“It’s been a real pleasure to worth together with Ricky and the Annecy HQ footwear team on developing this new shoe, the Fell Cross. For the Europeans “fell running” is a slightly bizarre concept, certainly an unknown quantity, “what, you race straight up and down mountains without following the footpath?”… “you have mountains in the UK?”… “what do you need all that grip for?”.
It’s been a great opportunity to answer some of these questions and get into the nitty-gritty of product development. We know what we wanted, but where do you start?
Over the last 12 months or so, Ricky and I have tested, trashed and provided feedback on a line of evolving prototypes and I can say that we’re now have a seriously good fell shoe. It’s light, comfortable, grippy and, of course, incredibly well wrapped up in a very flashy shell! Roll on the release…”
“As a mountain runner I have tried and tested every fell shoe on the market to find the “one for me” the one which fits me best and one I am most comfortable with when throwing myself down the mountain side.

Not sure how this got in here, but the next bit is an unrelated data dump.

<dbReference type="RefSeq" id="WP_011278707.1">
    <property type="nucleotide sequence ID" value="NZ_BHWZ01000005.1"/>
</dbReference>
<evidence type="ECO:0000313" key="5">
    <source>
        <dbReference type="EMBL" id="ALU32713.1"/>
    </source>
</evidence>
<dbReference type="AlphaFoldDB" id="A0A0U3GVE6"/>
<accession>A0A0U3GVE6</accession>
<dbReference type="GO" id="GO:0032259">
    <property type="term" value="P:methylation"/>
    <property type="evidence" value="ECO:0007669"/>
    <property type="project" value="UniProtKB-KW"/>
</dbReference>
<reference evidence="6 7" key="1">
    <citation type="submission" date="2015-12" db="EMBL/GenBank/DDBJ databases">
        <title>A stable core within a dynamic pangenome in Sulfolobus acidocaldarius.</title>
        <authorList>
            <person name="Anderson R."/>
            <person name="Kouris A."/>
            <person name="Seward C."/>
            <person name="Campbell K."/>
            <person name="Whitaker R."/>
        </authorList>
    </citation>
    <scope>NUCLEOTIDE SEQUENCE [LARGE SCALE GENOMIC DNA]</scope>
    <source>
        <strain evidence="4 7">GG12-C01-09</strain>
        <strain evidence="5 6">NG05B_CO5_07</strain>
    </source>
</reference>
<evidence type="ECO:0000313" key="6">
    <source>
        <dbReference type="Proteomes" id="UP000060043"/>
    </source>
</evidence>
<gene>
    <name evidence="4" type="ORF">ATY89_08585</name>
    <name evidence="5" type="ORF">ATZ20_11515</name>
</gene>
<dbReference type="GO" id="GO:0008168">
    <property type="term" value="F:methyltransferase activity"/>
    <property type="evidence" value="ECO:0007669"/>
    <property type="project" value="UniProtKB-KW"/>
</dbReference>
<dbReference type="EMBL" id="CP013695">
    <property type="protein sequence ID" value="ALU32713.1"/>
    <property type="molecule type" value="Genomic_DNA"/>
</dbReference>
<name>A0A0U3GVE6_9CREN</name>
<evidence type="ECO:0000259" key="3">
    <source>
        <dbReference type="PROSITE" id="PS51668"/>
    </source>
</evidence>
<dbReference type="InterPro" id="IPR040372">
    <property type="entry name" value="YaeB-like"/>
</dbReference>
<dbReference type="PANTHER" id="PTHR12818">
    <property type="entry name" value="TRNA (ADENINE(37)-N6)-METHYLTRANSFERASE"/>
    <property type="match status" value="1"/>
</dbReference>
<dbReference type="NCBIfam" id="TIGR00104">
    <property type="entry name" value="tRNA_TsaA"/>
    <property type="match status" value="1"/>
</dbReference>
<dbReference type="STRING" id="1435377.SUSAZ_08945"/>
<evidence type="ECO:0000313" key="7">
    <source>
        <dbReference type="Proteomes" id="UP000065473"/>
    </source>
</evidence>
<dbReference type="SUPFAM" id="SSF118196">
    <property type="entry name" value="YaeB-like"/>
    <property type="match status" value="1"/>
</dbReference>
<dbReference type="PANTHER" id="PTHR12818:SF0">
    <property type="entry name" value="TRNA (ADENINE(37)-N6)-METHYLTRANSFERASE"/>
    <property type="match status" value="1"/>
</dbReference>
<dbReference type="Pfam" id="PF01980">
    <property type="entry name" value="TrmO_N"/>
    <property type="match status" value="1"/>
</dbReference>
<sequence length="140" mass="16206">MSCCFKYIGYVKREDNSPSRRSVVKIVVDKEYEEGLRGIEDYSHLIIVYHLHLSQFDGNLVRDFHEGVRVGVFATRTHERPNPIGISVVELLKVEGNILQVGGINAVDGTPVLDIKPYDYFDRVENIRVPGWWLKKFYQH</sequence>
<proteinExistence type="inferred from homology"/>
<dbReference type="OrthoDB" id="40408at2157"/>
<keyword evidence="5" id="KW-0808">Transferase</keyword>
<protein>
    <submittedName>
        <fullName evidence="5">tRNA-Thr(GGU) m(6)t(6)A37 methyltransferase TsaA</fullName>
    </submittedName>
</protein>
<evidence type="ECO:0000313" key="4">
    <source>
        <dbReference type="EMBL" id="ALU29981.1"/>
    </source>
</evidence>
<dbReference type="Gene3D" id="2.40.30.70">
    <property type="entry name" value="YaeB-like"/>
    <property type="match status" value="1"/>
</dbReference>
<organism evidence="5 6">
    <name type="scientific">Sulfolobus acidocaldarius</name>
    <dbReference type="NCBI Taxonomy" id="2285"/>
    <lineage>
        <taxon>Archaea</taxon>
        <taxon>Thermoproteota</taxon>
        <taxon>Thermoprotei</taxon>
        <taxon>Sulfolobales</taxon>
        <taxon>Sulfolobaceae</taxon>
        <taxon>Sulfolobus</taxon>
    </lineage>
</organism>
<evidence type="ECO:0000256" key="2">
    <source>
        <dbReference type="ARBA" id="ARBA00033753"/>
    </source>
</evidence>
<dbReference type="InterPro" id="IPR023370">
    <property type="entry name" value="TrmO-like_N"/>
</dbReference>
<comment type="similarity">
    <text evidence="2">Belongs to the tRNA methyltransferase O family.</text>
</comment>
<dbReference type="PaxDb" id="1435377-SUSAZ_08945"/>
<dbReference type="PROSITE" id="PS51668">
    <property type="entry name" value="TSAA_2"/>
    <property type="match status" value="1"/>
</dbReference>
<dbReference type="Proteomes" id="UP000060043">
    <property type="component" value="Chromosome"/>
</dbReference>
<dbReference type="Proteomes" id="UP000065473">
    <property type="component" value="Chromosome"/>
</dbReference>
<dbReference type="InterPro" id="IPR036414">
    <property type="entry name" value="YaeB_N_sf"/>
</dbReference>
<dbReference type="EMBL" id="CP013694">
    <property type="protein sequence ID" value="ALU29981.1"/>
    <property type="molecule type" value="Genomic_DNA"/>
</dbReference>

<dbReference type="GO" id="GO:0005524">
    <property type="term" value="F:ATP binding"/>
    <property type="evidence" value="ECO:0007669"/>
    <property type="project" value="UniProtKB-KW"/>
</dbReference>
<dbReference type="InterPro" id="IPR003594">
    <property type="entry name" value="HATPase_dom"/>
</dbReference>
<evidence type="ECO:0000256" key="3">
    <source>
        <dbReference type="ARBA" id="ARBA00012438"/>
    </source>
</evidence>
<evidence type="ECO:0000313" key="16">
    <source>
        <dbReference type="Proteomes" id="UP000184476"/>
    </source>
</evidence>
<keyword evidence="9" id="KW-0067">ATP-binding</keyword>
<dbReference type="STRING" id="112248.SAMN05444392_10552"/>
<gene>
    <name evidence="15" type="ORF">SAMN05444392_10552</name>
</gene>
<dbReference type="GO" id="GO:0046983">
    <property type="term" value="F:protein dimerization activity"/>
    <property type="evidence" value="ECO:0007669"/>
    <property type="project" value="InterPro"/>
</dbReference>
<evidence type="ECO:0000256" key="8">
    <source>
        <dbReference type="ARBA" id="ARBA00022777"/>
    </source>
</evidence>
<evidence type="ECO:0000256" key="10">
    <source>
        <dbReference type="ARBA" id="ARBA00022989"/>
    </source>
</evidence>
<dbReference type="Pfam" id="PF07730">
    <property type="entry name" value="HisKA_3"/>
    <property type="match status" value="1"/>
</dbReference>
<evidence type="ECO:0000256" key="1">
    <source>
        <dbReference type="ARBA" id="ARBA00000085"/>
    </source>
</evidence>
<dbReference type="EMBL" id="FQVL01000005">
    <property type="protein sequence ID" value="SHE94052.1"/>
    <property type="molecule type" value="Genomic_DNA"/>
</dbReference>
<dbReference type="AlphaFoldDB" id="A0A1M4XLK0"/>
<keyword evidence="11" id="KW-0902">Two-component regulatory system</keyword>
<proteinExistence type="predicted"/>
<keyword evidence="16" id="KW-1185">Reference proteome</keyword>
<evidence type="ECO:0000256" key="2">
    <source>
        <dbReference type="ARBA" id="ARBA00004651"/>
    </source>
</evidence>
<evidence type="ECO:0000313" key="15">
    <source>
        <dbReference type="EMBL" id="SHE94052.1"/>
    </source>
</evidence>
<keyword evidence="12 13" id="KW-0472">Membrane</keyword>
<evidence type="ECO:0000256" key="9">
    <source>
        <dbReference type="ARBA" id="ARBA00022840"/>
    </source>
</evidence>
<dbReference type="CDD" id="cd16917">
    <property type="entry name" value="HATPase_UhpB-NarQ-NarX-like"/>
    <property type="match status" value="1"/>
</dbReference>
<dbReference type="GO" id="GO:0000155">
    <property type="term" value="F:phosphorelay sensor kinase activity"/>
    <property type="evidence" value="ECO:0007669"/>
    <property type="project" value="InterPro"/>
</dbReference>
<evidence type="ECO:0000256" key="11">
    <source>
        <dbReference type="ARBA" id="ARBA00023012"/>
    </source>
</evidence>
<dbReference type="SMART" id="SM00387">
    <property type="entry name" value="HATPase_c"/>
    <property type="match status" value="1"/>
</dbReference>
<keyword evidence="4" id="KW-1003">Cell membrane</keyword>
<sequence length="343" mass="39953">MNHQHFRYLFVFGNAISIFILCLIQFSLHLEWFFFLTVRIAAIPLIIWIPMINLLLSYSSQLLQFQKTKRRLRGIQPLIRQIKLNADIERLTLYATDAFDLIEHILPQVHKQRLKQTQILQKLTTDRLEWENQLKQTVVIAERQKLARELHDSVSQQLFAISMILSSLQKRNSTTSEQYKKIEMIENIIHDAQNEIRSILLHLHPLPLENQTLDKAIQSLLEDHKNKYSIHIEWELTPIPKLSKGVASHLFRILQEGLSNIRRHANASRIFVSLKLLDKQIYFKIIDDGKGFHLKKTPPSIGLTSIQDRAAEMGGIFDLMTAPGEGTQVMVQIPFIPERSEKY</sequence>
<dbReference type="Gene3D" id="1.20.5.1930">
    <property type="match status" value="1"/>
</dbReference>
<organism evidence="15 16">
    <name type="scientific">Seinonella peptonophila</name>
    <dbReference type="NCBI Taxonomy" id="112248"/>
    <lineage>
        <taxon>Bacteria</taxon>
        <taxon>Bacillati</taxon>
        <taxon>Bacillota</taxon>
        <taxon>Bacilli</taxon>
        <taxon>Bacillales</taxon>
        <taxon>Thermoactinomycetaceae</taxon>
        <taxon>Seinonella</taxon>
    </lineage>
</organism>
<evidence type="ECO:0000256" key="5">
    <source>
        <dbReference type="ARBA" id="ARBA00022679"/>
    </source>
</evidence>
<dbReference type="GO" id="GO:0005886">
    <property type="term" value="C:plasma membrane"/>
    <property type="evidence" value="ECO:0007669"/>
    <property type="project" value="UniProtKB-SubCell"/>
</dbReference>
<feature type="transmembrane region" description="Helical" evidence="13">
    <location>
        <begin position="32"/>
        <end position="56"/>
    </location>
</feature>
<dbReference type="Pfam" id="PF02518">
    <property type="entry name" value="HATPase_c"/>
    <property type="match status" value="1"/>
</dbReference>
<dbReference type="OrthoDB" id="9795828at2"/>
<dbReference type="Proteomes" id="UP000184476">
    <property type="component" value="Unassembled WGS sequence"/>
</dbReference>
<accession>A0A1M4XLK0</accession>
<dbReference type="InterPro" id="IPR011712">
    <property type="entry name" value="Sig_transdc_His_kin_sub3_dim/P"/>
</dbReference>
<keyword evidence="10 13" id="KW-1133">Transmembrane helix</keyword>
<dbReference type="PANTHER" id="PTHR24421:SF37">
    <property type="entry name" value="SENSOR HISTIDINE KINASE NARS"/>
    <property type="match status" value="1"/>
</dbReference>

Salomon have let me explore this aspect of the sport and take part in the development of a new and exciting shoe for the UK fell scene along with Andy Symonds.
We have developed this shoe over a number of months working closely with the Annecy HQ footwear team testing the shoe to its limit in the Lake District and at races such as the Mt Kinabalu Climbathon dubbed the “World’s Toughest” which is in Malaysia.
The Fell Cross has slowly developed and morphed in to what you see today and it promises to be “the” best shoe on the market for comfort, stability, grip and looks. I have finally found the one for me…”